The Ultimate Wine and Cheese Pairing Guide
‘Tis the season for celebrations, egg nog, and spending quality time with kith and kin, right? As a wine and cheese educator, ‘tis also the season for fielding lots of calls from friends and relatives looking for pairing recommendations. Whether for a company party or an evening soiree at home, wine and cheese plays a huge role in holiday celebrations, and everyone wants to get it right.
Building a wine and cheese extravaganza for your holiday celebrations doesn’t have to be a stress pain in the neck. Considering just a few basic principles, you can create a cheese platter that will have everyone fighting for the scraps. Add in a delish wine or two, and you’ve got yourself a party.
Here are a few guidelines to keep in mind as you start strategizing:
Keep it simple. Don’t try to do too much. If you’re serving lots of other food, or cheese is the finale of the meal, keep it to 2-3 cheeses at most. If cheese is doing most of the caloric heavy lifting, 3-5 cheeses works nicely. Any more than that, and you run the risk of overloading your guests with options.
Mix it up! When picking cheeses, consider using different milk types. For example, a 3-cheese platter might include a goat milk, cow milk and sheep milk cheese. Also consider using different textures to keep it interesting. A soft, cow-milk Brie is a great contrast next to a firm, aged sheep-milk Pecorino.
Don’t be afraid to be bold. When it comes to cheese, people are often more adventurous than you might think. Cheeses that are more…aromatic...may seem like a bit of a put-off at first, but they can be some of the most flavorful and unctuous morsels you can imagine. Don’t be afraid to pick a cheese with a little bit o’ horsepower. Way more often than not you’ll be glad you did.
Consider serving condiments. Cheese and wine is a glorious combination. Condiments are a way to make the bridge between them all that more tasty. For white wines, honey and dried stone fruits like apricots work great. Red wines love to see berry jams. Serving a big, bold red wine? Consider a few squares of dark chocolate with a blue cheese.. If you’re serving bread or crackers, keep those as mildly-flavored as possible. Baguettes are my favorite. Mild crackers are pretty good, too.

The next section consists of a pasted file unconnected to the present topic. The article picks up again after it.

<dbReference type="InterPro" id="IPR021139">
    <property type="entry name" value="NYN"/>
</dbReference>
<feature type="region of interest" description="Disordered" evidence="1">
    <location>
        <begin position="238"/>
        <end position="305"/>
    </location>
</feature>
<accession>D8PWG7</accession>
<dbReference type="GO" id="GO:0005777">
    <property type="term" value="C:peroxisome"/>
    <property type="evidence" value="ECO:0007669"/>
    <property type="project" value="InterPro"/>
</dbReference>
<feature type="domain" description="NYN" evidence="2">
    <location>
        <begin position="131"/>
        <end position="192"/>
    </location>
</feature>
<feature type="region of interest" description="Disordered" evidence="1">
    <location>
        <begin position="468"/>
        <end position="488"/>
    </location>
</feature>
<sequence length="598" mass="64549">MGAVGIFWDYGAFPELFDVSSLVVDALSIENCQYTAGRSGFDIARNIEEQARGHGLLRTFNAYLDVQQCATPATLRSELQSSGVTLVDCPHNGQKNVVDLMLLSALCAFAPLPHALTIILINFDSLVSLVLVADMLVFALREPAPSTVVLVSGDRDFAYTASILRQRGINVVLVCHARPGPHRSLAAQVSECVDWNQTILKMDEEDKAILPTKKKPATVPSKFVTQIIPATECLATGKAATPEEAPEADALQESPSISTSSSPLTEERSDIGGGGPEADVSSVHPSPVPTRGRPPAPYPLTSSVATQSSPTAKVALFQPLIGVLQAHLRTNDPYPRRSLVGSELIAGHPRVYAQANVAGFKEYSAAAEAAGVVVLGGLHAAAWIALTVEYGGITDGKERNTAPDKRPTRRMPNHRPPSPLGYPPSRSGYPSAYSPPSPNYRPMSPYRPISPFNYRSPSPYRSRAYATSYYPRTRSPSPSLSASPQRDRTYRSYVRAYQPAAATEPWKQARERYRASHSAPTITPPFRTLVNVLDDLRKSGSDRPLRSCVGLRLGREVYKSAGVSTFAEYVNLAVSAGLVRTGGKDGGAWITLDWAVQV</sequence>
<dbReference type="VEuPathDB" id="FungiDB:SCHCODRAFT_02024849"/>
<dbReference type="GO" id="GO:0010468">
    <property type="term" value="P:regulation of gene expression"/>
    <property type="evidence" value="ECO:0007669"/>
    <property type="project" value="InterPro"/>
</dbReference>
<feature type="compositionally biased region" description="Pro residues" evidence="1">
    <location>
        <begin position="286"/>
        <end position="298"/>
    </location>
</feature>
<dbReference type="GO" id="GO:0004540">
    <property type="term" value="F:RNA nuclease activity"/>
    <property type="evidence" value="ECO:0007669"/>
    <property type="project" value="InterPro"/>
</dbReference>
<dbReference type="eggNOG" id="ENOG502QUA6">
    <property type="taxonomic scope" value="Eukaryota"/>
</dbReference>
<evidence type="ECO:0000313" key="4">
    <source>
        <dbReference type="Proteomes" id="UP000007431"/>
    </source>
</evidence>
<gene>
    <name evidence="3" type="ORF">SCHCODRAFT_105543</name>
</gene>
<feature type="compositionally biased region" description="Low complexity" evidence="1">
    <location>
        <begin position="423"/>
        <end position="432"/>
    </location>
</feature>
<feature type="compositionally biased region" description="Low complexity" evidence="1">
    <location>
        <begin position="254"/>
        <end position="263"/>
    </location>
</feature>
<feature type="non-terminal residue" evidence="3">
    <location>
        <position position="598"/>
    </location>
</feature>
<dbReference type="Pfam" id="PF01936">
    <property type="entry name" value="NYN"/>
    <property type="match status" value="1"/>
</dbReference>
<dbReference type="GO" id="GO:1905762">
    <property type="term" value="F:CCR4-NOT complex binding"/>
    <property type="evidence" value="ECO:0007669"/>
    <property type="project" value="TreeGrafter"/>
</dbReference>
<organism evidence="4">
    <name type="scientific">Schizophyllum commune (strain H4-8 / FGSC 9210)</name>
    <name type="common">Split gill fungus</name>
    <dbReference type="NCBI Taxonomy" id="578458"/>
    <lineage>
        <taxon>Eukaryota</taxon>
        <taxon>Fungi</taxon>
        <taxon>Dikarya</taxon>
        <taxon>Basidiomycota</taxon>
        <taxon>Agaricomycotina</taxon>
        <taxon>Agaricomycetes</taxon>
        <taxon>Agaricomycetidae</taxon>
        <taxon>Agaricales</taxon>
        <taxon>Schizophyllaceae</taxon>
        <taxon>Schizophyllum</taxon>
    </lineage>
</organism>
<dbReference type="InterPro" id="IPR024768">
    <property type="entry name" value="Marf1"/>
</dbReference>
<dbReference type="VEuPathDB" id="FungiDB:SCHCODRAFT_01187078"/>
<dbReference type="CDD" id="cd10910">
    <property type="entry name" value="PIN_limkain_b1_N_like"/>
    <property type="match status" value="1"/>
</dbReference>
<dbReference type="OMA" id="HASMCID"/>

To help take the edge off a little bit and give you some ideas for starters, here are three different pairing suggestions from my wine & cheese pairing book, Tasting Wine & Cheese - An Insider’s Guide to Mastering the Principles of Pairing. I went with three wines commonly enjoyed at this time of year - Prosecco, Pinot Noir, and Port. There’s a little bit about the wine (to impress your guests), and some pairing guidelines and suggestions (to further impress your guests).
As you assemble your holiday cheese lineup, remember - the most important thing of all is to eat and drink what you like! Ready? Let’s do this.
Made from the highly-productive Glera grape, Prosecco is fast becoming the worldwide favorite when sparkling wine is called for. Often called “sparkling joy”, this northern Italian wine is game for almost any party. Flavorful, lower in alcohol, and unpretentious, Prosecco is a great choice for pairing with a wide array of cheeses. Or foods. Or by itself!
Prosecco styles range from dry to sweet, with many being made more toward the dry end of the scale. It is crisp and refreshing, with a clean and focused zippiness and aromas of Meyer lemons and apples are common, along with grapefruit and pears. Prosecco has a milder and more approachable flavor and texture than the more austere Champange. Softer bubbles and sweeter flavors heighten its drinkability. Sometimes these wines can have a slight bitterness to them, which only increases their compatibility with cheeses.
The cheese that loves it